Method 2 also applies adhesive to one side of the moving sheet 11. However, in this method, an adhesive applicator 16.1 touches the sheet 11 while applying the adhesive. The adhesive applicator 16.1 is pivotally mounted about a fixed pivot point and is pivoted so that a tangential speed of the applicator matches a speed at which the sheet 11 passes through the adhesive application station A. A reaction roller 30 bears against an underside of the sheet 11 as the adhesive applicator 16.1 applies adhesive to the sheet 11.
Method 3 applies adhesive to both sides of the sheet 11 as it passes through the adhesive application station A. A pair of opposed, pivotally mounted adhesive applicators 16.2 are pivoted so that a tangential speed of the applicators matches a speed at which the sheet 11 passes through the adhesive application station A. Thus, the applicators 16.2 both touch the sheet 11 simultaneously and mutually counteract each other's force component normal to the sheet 11.
Method 4 employs a pair of adhesive applicator rollers 16.3 spaced from either side of the sheet 11 until activated to apply adhesive. At that point, the rollers 16.3 move toward and touch the sheet 11, leaving the strip of adhesive 17 at either side of the sheet 11. The rollers 16.3 mutually counteract each other's force component normal to sheet 11.
Method 5 employs a pair of adhesive spray applicators 16.4 positioned on each side of the sheet 11. The applicators 16.4 do not touch the sheet 11. Each applicator 16.4 applies one part of a two-part adhesive to a respective side of the sheet 11 so as to apply strips 17 a and 17 b. Like Method 1, Method 5 employs an adhesive applicator formed integrally with the print head 13. A channel for the flow of one part of a two-part adhesive is provided in each print head 13.
The use of a two-part adhesive is beneficial in situations where there might be some delay in the printing/binding operation. The reason for this is that the two part adhesive requires mixing in order for setting to occur. Thus, if there were a computer software or hardware malfunction partway through a printing/binding operation, the use of a two-part adhesive could provide sufficient time within which to rectify the problem and complete the binding process.
FIG. 4 illustrates a stack of sheets 11 with all but the top sheet provided with an adhesive strip 17 at an upper surface adjacent one edge to be bound.
An alternative is depicted in FIG. 5 wherein all but the bottom sheet has an adhesive strip 17 applied to its bottom surface adjacent an edge to be bound.
In FIG. 6, a stack of sheets is shown with a part 17A of a two-part adhesive applied to the upper surface of all but the top sheet 11 and a second part 17B of the two-part adhesive applied to the bottom surface of all but the bottom sheet 11.
When the stacks of sheets of FIGS. 4 and 5 are pressed together, adhesion of the sheets occurs as a result of mixing of the parts 17A and 17B.
When the sheets 11 of FIG. 6 are pressed together, the respective parts of the two-part adhesive in strips 17A and 17B combine so as to react and set.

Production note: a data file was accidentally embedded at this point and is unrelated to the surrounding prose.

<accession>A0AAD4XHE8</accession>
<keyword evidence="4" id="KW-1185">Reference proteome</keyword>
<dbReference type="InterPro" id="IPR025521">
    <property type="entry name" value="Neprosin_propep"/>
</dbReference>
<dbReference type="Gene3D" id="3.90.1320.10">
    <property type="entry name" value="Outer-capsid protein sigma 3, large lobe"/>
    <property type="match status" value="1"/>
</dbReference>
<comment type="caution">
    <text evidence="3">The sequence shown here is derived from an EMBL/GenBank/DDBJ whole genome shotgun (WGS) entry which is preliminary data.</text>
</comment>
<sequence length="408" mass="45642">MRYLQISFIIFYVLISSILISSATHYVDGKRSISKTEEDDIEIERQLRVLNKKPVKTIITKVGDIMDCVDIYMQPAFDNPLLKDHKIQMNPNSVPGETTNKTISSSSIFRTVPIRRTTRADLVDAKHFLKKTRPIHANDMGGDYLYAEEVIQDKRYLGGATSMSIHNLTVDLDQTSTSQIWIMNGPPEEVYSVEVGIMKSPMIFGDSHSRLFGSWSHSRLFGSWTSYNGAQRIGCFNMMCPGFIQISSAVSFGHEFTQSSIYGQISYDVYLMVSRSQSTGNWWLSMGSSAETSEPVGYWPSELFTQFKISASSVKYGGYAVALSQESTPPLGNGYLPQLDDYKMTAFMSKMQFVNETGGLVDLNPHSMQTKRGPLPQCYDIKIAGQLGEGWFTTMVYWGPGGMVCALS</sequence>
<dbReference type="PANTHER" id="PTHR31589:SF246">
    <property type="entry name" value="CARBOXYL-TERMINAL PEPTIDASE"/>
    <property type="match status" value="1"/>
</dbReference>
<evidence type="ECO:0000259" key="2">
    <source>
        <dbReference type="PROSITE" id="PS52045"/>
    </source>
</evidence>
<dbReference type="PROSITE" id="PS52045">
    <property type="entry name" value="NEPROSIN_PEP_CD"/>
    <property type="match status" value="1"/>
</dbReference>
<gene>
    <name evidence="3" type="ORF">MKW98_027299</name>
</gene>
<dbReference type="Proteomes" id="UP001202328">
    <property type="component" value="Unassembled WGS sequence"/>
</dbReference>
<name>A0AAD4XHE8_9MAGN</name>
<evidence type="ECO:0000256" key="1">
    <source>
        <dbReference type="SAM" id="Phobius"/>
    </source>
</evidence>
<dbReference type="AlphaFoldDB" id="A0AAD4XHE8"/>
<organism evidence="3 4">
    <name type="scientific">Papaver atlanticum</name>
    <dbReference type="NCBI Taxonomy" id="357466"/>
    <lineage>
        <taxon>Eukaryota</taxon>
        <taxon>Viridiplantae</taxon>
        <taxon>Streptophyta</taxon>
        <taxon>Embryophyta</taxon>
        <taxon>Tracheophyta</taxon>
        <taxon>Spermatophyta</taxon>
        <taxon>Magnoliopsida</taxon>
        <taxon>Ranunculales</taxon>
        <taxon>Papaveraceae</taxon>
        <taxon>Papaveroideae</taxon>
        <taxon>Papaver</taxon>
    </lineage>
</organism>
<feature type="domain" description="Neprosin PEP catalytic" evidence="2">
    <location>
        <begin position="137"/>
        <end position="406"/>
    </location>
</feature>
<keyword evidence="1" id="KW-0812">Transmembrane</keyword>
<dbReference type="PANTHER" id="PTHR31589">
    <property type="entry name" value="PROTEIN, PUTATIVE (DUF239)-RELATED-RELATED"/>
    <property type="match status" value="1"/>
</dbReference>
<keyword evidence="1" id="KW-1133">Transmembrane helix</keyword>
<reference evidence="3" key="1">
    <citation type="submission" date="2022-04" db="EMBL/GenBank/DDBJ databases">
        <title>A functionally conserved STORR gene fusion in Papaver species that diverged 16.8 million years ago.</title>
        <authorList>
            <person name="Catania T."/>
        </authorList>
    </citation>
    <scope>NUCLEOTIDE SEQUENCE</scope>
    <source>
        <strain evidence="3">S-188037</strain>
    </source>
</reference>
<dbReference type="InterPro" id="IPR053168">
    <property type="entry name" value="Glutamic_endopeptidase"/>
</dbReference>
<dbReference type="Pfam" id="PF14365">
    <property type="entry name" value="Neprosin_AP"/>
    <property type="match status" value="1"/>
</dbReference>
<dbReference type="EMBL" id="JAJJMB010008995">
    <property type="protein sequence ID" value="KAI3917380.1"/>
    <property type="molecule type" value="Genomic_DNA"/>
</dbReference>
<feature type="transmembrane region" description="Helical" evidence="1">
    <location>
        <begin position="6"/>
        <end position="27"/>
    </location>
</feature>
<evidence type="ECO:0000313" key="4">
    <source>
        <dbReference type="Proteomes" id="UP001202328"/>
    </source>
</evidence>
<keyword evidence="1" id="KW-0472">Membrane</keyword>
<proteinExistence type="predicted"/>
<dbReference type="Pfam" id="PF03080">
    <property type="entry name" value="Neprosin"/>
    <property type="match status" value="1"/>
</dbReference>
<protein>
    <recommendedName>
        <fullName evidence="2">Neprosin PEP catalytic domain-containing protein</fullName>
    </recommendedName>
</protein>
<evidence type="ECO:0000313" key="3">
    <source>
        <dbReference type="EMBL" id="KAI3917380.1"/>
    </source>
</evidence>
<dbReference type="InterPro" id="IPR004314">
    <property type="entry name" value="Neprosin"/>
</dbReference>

In an embodiment where the print head 13 is an ink jet print head, and non-contact adhesive application Methods 1 and 5 are employed, the adhesive strip 17 is applied to sheet 11 before ink on the sheet 11 passing through the adhesive application station 10 has dried. Air passing through the air gap 14 accelerates the drying process. Adhesive is applied to the sheet 11 as it passes out of the print head 13. The air passing through the gap 14 facilitates a relatively high velocity of the sheet 11, even though the adhesive strip 17 is applied to the sheet 11.
When the strip 17 is applied alongside the leading edge 27 of the sheet 11, any alteration to the velocity of sheet 11 would adversely affect print quality. Hence, application of the adhesive strip 17 alongside the leading edge 27 is carried out using non-contact adhesive application methods or methods where the velocity of the adhesive applicator touching the sheet 11 is substantially the same as that of the sheet 11.
When the adhesive strip 17 is applied alongside the trailing edge 28 of the sheet 11, the same situation is also desirable. For example, if the speed of the adhesive applicator of Methods 2 to 4 was faster than that at which the sheet 11 was passing the print head 13, the sheet 11 could buckle.
A particular embodiment of the present invention incorporates the use of a two-part adhesive. Further, in this embodiment, the adhesive applicators are positioned within the print heads 13 themselves. Thus, the print head 13 defines at least one passage for the flow of adhesive through the print head 13. The advantage of this embodiment is that it would provide space and cost saving benefits.
The likelihood of adhesive “gumming” and blocking such channels is diminished where a two-part adhesive is used. This is achieved by having only one part of the two-part adhesive passing through any particular channel or channels of the print head 13.
Where respective parts of a two-part adhesive are applied to opposed sides of the sheets 11, those respective parts pass through dedicated channels in the respective print heads 13 on either side of the sheet 11. This greatly reduces the likelihood of adhesive blockages in the flow channels.
The adhesive or respective parts of a two-part adhesive can be provided in a chamber of a replaceable ink cartridge providing ink to the print head.